Last Updated on April 9, 2023 by Sammie
"I'll give you five seconds. Five. Four. Three. NO! You don't get the last two seconds. You are too bad. Leave. I've never seen such horror in my life." Philippe Gaulier
I paid for these insults.
Let’s paint the scene shall we? It’s the first day. I walk in with my two other cast-mates to a small theatre room with 30 chairs lined in 6 rows facing the intimidatingly tiny stage. There’s one man. THE man sitting in the front row, smack dab in the center. Was he plotting the days torment? Possibly thinking about the lack of talent he will have to sit through for the coming 5 days? Or maybe…how he had just run out of…Perrier. No idea. But I will hide in the background for as long as Philippe Gaulier doesn’t notice the 3 westerners in the group of Chinese and Hongkongers.
First things first, we meet everyone. We had a few full time performers, some theatre teachers, a Youtube Star (who the girls swooned over), and an Immigration officer (he clearly was a hoot post work hours). We played some name games to get familiar with everyone and even a few rounds of Simon Says. I was beginning to get confident in my workshop abilities. It was common for each of our early mornings to start with either a game, some double dutch, or something else that usually involved invading people’s personal space.
The work with Philippe Gaulier begins.
Then the work began. The workshop was neutral masks. More specifically commedia dell’arte. These masks originated from the 1500s depicting common exaggerated character types of the time. Some examples being Pantalone; the old greedy man always protecting his money. Or il Capitano; the young excitable foreigner looking for the next big adventure. Personally I had never worked with masks before but I’m not sure what the biggest challenge was. Either giving life to a plastic expression or working with the notoriously unimpressed Gaulier.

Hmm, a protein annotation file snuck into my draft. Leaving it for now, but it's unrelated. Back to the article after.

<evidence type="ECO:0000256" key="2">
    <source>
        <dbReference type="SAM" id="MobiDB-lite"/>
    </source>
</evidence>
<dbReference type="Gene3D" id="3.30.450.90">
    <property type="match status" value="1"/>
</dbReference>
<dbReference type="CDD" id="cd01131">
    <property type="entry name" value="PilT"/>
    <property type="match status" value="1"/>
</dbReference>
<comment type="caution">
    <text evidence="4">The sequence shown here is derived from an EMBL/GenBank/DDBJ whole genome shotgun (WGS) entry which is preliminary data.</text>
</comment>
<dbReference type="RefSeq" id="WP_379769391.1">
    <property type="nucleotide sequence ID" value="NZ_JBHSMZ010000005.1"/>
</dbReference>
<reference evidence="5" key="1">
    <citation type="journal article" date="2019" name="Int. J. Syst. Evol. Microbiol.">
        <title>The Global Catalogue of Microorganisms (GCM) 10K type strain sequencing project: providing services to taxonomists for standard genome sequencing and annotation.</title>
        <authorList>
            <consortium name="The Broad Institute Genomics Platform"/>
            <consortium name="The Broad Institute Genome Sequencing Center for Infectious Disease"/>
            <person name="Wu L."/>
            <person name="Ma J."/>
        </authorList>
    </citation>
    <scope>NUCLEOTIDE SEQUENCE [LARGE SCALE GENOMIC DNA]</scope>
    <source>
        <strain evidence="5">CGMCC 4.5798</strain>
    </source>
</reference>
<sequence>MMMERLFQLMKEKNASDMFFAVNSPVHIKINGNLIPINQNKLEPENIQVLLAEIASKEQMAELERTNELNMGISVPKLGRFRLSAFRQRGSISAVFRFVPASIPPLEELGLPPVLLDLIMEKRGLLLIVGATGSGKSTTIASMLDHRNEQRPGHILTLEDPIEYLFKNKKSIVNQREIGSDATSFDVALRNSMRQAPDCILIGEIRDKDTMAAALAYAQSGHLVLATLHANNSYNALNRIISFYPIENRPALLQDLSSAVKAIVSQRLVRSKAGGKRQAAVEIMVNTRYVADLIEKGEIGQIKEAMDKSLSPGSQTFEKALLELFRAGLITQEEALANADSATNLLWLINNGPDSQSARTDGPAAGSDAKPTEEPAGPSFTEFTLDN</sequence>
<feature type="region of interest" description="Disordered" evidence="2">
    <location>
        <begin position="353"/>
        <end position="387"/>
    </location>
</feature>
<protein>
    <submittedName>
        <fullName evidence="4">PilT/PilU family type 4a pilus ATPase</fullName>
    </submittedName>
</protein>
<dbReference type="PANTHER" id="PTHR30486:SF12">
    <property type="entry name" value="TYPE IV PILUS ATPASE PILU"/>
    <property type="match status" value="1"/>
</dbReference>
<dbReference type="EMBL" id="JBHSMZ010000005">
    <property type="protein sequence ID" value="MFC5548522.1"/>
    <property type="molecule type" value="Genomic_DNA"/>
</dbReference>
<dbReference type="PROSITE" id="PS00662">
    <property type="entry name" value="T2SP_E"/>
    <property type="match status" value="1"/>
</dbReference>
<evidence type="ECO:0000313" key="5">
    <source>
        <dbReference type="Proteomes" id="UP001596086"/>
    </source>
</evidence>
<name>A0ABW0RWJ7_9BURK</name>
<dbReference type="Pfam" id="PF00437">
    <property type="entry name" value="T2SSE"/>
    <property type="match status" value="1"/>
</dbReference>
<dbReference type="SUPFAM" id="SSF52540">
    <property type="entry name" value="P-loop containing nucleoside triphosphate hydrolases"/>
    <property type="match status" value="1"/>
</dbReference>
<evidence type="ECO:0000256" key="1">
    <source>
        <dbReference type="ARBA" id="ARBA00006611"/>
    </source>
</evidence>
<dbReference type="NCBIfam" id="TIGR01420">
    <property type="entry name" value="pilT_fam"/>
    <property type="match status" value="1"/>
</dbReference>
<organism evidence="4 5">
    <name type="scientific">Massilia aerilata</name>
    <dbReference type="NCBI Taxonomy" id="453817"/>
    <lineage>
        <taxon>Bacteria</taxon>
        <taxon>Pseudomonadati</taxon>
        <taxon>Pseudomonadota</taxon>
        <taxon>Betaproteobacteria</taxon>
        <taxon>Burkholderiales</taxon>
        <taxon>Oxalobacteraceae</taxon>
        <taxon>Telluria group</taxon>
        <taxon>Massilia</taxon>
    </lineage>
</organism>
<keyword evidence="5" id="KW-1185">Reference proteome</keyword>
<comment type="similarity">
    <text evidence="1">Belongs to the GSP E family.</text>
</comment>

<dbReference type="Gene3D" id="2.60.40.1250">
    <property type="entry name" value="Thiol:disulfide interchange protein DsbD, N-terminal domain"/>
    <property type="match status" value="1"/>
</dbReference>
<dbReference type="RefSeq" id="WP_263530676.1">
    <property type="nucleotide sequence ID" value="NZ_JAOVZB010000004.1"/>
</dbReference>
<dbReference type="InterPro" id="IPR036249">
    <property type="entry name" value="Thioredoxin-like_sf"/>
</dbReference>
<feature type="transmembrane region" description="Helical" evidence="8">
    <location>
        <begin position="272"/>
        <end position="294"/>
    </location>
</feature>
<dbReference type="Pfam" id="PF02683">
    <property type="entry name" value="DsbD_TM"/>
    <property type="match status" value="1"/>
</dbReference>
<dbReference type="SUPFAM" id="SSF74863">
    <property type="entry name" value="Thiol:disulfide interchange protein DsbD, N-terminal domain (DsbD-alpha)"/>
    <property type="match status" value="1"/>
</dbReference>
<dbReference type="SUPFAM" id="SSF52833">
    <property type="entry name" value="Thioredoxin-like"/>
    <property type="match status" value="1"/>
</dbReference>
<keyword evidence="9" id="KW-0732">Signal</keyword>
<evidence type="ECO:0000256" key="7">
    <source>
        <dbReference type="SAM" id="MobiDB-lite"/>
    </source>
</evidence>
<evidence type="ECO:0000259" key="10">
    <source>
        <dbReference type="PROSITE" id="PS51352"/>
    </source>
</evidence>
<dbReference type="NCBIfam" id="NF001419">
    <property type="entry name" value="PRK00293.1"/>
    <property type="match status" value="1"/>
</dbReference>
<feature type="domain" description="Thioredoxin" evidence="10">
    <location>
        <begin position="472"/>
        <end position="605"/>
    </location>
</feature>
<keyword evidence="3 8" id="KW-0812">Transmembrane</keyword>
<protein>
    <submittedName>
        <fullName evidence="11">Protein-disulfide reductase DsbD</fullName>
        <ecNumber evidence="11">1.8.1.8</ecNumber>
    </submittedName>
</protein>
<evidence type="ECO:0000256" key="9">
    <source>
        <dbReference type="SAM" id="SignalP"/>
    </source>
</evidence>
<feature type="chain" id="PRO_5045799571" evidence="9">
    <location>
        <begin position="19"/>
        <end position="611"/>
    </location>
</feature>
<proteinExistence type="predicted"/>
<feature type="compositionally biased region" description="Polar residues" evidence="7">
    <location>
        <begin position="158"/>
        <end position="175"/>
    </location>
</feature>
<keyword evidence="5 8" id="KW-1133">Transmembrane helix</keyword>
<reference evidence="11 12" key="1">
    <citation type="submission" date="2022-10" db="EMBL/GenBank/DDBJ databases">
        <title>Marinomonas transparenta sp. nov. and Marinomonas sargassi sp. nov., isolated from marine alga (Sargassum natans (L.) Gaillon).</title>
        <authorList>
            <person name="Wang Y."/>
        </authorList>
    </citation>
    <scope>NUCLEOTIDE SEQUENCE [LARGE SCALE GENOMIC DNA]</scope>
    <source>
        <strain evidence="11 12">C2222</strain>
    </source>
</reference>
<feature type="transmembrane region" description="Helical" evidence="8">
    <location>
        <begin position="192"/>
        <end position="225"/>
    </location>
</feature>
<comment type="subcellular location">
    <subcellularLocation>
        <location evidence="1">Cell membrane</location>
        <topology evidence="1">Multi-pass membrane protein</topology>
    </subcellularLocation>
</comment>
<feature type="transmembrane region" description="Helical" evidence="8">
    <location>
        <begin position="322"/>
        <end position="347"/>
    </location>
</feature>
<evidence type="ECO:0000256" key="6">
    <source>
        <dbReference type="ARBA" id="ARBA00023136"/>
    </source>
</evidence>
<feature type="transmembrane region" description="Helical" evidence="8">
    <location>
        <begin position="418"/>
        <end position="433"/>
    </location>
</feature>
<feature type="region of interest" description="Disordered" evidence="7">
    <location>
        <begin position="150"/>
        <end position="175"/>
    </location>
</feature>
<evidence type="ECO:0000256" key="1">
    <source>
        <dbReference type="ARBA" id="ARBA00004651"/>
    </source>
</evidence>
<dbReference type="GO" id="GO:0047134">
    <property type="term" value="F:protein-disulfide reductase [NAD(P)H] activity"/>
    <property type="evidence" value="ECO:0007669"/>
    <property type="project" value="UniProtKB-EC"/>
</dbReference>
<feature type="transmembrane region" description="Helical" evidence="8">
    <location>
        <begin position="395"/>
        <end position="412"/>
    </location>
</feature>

Philippe Gaulier had this hardened furrow in his brow and a beard that could hide a faint quiver of a smile. I would say you never knew what he was thinking but the man said EXACTLY what he was thinking. Everything from “All you Americans are the same, too loud, too much.” To “I would pay you good money to stop.” He had a way with words… At one point it was so ridiculously cruel I felt tricked into paying for an act. But maybe that’s what I wanted? Honestly, all I saw on the internet was how tough Gaulier was. I was excited at the beginning of the week, I wanted to put my ego to the test. I wanted to prove to myself I could take criticism.
By day three…
the only thing I learned was how to use the mask to scrape up my tears as I was being yelled at to get off stage. By day four I was broken. I didn’t want to walk up those godforsaken steps only to be asked if I GENUINELY think I’m funny. (it was rhetorical, the answer was no. No sir, only my mom laughs at my jokes, is that what you want to hear?). Maybe I was learning that comedy derives from pain. Or maybe we’re all a bit sadistic and the only thing that makes something comical is when it’s at the expense of someone else. Either way my onstage presence was deteriorating into a wall flower with a mask. I actually convinced myself I would learn better from my chair for the remainder of the five hours. I waved my white flag. I’m going to sit and watch.